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Kentucky to Keep Own Rating System Along with NCLB

Parents will have to wade through twice as many numbers, acronyms and labels to figure out how their children's schools are performing if the Kentucky State Board of Education takes action expected today.

Rather than change the state's Commonwealth Accountability Testing System to comply with requirements of the federal No Child Left Behind law, a committee of state board members voted yesterday to create a two-in-one accountability system.

"We are doing this reluctantly," said state board member Hilma Prather. "But we are doing this out of necessity."

The state must comply with the requirements of No Child Left Behind to receive federal dollars aimed at helping poor children. Last year, about 83 percent of all schools statewide received roughly $330 million in such federal assistance, called Title I money.

The full board is expected to endorse the parallel accountability systems today.

The federal and state models differ on how performance goals are set, how schools are judged, how students are tested, which scores are counted and how often schools are graded. The alphabet of accountability: CTBS, CATS, AYP, KCCT. The terms: novice reduction rates, assistance levels, progressing, in need of improvement, rewards.

"It has the potential for multiple levels of confusion," said state school board chair Helen Mountjoy. "But it also has the possibility for multiple levels of keeping the focus on meeting the needs of all children."

Under the dual systems, schools will be graded annually for federal requirements. While state scores are released each year, state performance labels are released biennially.

Since each system lays out its own set of consequences for poor results, based on distinct standards, schools may face disparate punitive or reward measures under each. It will be possible for schools to be wildly successful in one system and miserably fail in the other.

A simulation run by state officials found that if both systems had existed last fall, 76 of the schools that received state rewards would have been classified in need of improvement in the federal system.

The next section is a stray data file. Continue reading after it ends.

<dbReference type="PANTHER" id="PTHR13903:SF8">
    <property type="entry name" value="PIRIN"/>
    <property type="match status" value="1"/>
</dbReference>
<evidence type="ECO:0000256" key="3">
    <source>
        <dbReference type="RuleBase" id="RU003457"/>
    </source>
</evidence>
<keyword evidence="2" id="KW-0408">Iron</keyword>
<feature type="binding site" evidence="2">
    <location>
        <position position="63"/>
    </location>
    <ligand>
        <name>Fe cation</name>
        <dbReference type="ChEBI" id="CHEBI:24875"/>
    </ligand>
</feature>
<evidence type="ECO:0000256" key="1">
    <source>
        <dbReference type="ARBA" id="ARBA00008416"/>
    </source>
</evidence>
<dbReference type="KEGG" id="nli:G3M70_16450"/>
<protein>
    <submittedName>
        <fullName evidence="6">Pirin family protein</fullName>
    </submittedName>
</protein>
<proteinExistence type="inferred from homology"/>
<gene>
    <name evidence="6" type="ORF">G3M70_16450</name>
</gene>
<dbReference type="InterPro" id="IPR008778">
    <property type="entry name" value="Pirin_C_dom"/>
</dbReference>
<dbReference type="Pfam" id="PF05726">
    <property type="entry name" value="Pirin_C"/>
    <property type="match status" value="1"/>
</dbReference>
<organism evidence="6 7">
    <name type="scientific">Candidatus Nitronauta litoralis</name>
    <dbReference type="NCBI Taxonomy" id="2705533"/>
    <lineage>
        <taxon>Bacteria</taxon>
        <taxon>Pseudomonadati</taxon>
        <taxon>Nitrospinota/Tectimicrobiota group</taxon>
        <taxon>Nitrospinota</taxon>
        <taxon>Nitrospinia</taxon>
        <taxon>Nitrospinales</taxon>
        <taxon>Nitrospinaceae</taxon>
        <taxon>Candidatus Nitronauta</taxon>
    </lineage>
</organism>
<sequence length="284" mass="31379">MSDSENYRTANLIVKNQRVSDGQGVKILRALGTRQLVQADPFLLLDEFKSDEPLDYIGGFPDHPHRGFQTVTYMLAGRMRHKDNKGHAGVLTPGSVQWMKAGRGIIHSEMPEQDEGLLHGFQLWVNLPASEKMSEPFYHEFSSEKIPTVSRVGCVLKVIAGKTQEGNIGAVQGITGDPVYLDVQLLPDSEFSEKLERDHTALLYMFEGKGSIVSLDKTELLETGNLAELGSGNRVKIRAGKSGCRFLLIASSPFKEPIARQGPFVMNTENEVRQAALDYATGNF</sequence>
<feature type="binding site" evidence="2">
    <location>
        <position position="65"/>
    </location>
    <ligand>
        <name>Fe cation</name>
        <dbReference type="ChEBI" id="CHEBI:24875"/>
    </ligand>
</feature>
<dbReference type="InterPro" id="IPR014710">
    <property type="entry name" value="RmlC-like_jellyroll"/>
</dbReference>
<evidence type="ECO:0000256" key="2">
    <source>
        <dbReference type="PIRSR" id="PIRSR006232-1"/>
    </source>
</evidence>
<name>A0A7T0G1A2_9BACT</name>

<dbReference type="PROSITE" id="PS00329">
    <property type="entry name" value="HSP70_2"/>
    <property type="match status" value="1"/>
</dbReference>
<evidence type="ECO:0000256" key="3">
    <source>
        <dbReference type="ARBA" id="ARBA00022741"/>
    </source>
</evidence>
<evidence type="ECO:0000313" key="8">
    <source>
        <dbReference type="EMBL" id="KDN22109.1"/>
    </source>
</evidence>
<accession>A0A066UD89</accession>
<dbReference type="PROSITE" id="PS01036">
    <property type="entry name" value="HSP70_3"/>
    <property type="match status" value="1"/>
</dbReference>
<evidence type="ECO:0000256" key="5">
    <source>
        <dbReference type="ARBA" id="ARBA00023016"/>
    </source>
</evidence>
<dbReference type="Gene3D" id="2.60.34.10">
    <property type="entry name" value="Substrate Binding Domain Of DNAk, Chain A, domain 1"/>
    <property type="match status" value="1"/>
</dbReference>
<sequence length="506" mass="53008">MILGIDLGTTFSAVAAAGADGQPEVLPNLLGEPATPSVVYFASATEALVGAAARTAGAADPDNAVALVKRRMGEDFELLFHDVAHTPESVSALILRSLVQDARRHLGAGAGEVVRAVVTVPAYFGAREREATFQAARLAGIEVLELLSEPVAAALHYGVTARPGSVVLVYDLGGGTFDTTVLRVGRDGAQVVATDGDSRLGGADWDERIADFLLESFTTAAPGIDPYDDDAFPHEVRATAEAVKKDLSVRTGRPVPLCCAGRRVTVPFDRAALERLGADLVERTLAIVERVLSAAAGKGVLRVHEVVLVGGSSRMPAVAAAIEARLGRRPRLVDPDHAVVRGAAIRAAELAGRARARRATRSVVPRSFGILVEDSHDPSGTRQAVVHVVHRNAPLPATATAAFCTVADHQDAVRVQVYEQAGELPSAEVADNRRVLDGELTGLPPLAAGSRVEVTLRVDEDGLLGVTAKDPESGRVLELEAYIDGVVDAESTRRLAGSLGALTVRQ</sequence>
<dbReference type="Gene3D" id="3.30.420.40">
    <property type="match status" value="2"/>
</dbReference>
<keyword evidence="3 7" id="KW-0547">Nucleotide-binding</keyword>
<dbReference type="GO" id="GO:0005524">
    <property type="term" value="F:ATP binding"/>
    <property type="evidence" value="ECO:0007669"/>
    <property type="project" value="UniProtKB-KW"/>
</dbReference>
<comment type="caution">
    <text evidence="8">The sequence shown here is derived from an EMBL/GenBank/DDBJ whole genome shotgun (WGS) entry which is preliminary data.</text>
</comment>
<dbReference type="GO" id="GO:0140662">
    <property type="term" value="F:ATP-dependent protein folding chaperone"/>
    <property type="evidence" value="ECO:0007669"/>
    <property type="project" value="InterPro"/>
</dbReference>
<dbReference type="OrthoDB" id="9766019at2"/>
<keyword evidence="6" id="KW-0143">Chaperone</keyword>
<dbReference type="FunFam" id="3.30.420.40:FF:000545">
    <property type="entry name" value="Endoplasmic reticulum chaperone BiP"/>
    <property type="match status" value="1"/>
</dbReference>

Across the state, 326 of 1,182 schools would have failed for two years to meet the adequate yearly progress required under the federal law, and thereby possibly subject to penalties.

While all schools will be measured against the federal standards, only Title I schools will face consequences.

Many more Kentucky schools would be at risk under the federal system because the law requires every subgroup of students, including low-income, special education and racial minorities, to reach minimum levels of achievement.

Schools where students in any category fall short of the proficiency standard in reading or math would be labeled in need of improvement. In contrast, Kentucky's system averages overall student performance.

State officials haven't yet gotten results from the spring 2003 test and won't release new scores and judgments for another couple months. There will be no state accountability labels this year.

Officials yesterday emphasized the benefits of salvaging the state's existing accountability system, including its reliance on two years of data, setting individual school goals and emphasis on more than reading and math. The state tests in seven subjects.

"When we looked at all the other options, there are more downsides to just scrapping the system and going to the federal only," said Deputy Commissioner Kevin Noland Noland. "Our expectations would be lower, our standards would be lower."

Other states have also created a two-tier system, said Jeanne Brennan, spokeswoman for the Education Trust.

Parents' and taxpayers' abilities to determine how well their schools are performing will depend on states' efforts to explain the systems and how they differ, Brennan said.

Presentation will be key, leaders around the state agreed.

"It's going to be a difficult situation for school districts in Kentucky as we explain to our constituents why a school may be in rewards in the state system and in need of improvement in the federal system," said Fayette County Schools Superintendent Ken James. "It's a real mixed message."

"The state has got to find a good clear way to explain it to parents," said Bev Raimondo, director of the Commonwealth Institute for Parent Leadership. "It's not an impossible task though."

— Lisa Deffendall
Judging your child's school to get harder
August 7, 2003


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